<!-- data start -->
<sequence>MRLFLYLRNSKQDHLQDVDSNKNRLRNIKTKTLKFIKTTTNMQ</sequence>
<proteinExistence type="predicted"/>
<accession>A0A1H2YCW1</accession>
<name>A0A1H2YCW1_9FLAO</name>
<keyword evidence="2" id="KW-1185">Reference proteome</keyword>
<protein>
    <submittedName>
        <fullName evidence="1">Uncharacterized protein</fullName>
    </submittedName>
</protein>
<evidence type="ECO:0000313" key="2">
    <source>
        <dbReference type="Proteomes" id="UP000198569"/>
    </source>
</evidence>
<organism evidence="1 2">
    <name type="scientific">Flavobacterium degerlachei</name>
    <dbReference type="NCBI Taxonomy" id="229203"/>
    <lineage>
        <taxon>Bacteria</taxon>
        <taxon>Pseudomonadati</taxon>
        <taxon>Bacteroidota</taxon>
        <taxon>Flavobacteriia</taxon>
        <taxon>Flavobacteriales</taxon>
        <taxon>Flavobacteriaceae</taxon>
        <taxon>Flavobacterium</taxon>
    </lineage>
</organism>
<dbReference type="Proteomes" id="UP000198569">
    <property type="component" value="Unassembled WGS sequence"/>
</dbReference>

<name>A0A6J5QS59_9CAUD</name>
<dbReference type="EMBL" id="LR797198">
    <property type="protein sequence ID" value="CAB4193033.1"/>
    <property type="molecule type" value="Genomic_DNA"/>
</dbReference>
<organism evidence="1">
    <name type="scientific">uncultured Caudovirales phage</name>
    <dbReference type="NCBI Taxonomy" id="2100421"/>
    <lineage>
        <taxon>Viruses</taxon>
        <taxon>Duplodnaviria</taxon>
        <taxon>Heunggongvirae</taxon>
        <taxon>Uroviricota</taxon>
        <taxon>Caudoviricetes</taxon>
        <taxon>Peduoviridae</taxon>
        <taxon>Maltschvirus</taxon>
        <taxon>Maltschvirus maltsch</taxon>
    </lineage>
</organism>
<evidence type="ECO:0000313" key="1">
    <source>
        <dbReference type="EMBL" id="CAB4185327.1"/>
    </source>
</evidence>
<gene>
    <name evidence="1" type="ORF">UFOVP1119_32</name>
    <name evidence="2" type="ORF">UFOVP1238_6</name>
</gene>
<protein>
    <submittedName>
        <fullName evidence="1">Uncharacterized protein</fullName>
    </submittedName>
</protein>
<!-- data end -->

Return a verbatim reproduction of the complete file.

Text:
<sequence>MRLFLYLRNSKQDHLQDVDSNKNRLRNIKTKTLKFIKTTTNMQ</sequence>
<proteinExistence type="predicted"/>
<accession>A0A1H2YCW1</accession>
<name>A0A1H2YCW1_9FLAO</name>
<keyword evidence="2" id="KW-1185">Reference proteome</keyword>
<protein>
    <submittedName>
        <fullName evidence="1">Uncharacterized protein</fullName>
    </submittedName>
</protein>
<evidence type="ECO:0000313" key="2">
    <source>
        <dbReference type="Proteomes" id="UP000198569"/>
    </source>
</evidence>
<organism evidence="1 2">
    <name type="scientific">Flavobacterium degerlachei</name>
    <dbReference type="NCBI Taxonomy" id="229203"/>
    <lineage>
        <taxon>Bacteria</taxon>
        <taxon>Pseudomonadati</taxon>
        <taxon>Bacteroidota</taxon>
        <taxon>Flavobacteriia</taxon>
        <taxon>Flavobacteriales</taxon>
        <taxon>Flavobacteriaceae</taxon>
        <taxon>Flavobacterium</taxon>
    </lineage>
</organism>
<dbReference type="Proteomes" id="UP000198569">
    <property type="component" value="Unassembled WGS sequence"/>
</dbReference>

<name>A0A6J5QS59_9CAUD</name>
<dbReference type="EMBL" id="LR797198">
    <property type="protein sequence ID" value="CAB4193033.1"/>
    <property type="molecule type" value="Genomic_DNA"/>
</dbReference>
<organism evidence="1">
    <name type="scientific">uncultured Caudovirales phage</name>
    <dbReference type="NCBI Taxonomy" id="2100421"/>
    <lineage>
        <taxon>Viruses</taxon>
        <taxon>Duplodnaviria</taxon>
        <taxon>Heunggongvirae</taxon>
        <taxon>Uroviricota</taxon>
        <taxon>Caudoviricetes</taxon>
        <taxon>Peduoviridae</taxon>
        <taxon>Maltschvirus</taxon>
        <taxon>Maltschvirus maltsch</taxon>
    </lineage>
</organism>
<evidence type="ECO:0000313" key="1">
    <source>
        <dbReference type="EMBL" id="CAB4185327.1"/>
    </source>
</evidence>
<gene>
    <name evidence="1" type="ORF">UFOVP1119_32</name>
    <name evidence="2" type="ORF">UFOVP1238_6</name>
</gene>
<protein>
    <submittedName>
        <fullName evidence="1">Uncharacterized protein</fullName>
    </submittedName>
</protein>